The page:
LTE is a very successful technology that commercially began to roll out in the US, Japan and Korea in 2010 timeframe. Today, it includes over 520 live networks and over 1.3 billion subscribers (1.7 b per Ericsson’s report), recording 100% growth in one year. The reasons for fast adoption of LTE comes down to:
- Validation of data services stimulated by the iPhone launch in 2007; before this date, the ‘killer app’ was still missing.
- Need for US, Korean and Japanese operators such as Verizon, Sprint, KDDI, SKT, and LG for a new technology to get off CDMA/EV-DO.
- Availability of new spectrum such as the 700 MHz digital dividend band, 2.3 and 2.5 GHz bands.
- 3G is a poor technology for handling data services; LTE at least doubled the spectral efficiency of 3G.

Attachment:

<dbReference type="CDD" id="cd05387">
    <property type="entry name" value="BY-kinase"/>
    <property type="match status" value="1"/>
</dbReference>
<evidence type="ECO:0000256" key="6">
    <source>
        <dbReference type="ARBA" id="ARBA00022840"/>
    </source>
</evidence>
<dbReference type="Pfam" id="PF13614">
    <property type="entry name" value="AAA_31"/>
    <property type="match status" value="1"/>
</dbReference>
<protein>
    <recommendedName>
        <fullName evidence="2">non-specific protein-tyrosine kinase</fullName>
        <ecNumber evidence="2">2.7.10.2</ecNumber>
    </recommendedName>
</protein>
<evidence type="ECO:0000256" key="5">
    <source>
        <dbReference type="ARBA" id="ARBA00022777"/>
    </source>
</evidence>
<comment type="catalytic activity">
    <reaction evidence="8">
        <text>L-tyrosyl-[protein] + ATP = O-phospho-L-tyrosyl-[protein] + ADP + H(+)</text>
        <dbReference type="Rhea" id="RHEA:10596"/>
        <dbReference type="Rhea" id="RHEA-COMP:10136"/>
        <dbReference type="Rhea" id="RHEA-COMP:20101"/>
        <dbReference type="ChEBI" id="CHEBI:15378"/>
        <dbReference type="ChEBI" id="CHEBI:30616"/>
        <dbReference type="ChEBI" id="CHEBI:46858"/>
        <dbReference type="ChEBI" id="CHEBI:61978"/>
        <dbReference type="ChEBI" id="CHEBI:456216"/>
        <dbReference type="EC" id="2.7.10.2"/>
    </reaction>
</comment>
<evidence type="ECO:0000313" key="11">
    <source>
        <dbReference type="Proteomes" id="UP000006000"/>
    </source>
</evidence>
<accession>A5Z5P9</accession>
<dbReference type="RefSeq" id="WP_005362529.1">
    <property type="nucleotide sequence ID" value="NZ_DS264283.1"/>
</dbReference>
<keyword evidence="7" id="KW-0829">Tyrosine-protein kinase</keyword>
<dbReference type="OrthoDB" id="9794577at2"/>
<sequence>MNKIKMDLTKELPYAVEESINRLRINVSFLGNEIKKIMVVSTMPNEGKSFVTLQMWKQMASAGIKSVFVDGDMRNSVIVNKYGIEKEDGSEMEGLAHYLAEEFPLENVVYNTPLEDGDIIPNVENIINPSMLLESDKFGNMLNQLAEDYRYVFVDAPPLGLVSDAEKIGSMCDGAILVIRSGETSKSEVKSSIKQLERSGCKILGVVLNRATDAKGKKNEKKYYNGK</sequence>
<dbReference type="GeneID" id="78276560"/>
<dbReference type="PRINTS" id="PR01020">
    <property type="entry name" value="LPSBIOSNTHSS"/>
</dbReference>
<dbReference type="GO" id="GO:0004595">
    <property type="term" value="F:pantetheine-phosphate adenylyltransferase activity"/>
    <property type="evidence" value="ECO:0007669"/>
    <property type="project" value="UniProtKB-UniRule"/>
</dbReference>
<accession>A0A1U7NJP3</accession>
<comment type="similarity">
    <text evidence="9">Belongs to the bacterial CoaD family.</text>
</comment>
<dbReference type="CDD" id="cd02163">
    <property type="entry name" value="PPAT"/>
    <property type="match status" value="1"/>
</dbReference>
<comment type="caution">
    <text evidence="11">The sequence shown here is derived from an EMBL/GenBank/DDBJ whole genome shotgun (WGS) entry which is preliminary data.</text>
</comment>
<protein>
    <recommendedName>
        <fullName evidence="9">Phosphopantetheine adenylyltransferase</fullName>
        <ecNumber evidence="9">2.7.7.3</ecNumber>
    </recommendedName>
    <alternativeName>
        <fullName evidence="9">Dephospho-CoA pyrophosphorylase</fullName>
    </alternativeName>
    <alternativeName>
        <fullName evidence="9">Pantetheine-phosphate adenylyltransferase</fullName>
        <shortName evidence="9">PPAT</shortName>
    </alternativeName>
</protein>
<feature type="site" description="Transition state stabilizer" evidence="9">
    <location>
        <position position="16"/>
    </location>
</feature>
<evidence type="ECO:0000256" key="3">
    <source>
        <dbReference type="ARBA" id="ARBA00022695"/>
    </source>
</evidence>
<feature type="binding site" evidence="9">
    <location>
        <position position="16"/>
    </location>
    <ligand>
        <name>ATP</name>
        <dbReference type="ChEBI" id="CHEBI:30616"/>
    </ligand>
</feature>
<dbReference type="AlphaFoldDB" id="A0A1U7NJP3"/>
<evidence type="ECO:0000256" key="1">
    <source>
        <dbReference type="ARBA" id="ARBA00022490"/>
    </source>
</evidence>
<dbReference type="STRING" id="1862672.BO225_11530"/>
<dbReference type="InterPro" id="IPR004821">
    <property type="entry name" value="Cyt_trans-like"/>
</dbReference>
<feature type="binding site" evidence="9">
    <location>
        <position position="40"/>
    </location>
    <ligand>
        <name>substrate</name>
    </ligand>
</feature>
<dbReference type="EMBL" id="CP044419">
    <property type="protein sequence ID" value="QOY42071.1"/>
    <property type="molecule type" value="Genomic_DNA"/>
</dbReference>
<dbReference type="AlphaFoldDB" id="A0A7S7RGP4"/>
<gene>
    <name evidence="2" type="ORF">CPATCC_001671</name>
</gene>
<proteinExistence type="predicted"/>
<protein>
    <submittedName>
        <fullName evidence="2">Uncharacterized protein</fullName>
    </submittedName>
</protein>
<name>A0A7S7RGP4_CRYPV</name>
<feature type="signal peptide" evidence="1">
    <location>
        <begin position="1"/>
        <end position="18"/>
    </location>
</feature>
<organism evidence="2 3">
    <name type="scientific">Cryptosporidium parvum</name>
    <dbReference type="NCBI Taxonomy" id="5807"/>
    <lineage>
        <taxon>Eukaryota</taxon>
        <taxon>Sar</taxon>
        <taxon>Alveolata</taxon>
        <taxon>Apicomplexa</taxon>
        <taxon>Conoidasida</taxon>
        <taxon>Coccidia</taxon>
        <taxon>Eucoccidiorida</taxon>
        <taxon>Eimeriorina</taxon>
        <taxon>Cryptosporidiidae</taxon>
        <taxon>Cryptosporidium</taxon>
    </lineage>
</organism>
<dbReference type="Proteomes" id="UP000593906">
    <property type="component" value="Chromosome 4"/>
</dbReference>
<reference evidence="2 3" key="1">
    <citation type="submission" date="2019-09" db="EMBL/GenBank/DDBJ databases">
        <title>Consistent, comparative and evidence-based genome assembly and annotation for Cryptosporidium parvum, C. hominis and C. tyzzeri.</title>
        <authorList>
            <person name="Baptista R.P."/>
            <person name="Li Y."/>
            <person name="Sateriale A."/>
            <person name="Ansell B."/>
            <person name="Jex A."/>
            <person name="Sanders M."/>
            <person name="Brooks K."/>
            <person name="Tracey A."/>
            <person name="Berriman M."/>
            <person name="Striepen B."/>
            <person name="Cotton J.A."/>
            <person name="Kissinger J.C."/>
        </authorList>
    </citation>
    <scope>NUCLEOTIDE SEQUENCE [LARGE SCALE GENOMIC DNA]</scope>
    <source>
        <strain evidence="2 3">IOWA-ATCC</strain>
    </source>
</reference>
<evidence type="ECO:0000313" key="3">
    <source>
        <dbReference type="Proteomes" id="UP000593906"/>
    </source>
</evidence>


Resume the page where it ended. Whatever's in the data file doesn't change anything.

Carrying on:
Looking at these factors, the case for having a 5G technology reaching 550 m subscribers becomes challenging because:
- LTE has a rich roadmap to enhance its performance which makes the business case for 5G more challenging forcing carriers to look for new, yet unvalidated, applications to drive revenue.
- The need for 5G framed around capacity is not alone a sufficient incentive to deploy. In fact, 5G will provide small advantage over LTE in terms of spectral efficiency.
- The spectrum situation is tighter today than 5-10 years ago when large swaths were becoming available. Spectrum in sub 6 GHz is more limited and new spectrum will take longer to reach the market. Little harmonization exist among major player and trends point towards new ways of awarding and using spectrum.
- The standards for 5G are expected to finalize in 2018 (phase 1) and end of 2019 (Phase 2). Adding the time required for availability of commercial solutions, testing, certification, etc. it takes on average 2 additional years for commercial launch. LTE standard, for example, was first released in 2008 while commercial deployments started in 2010/2011.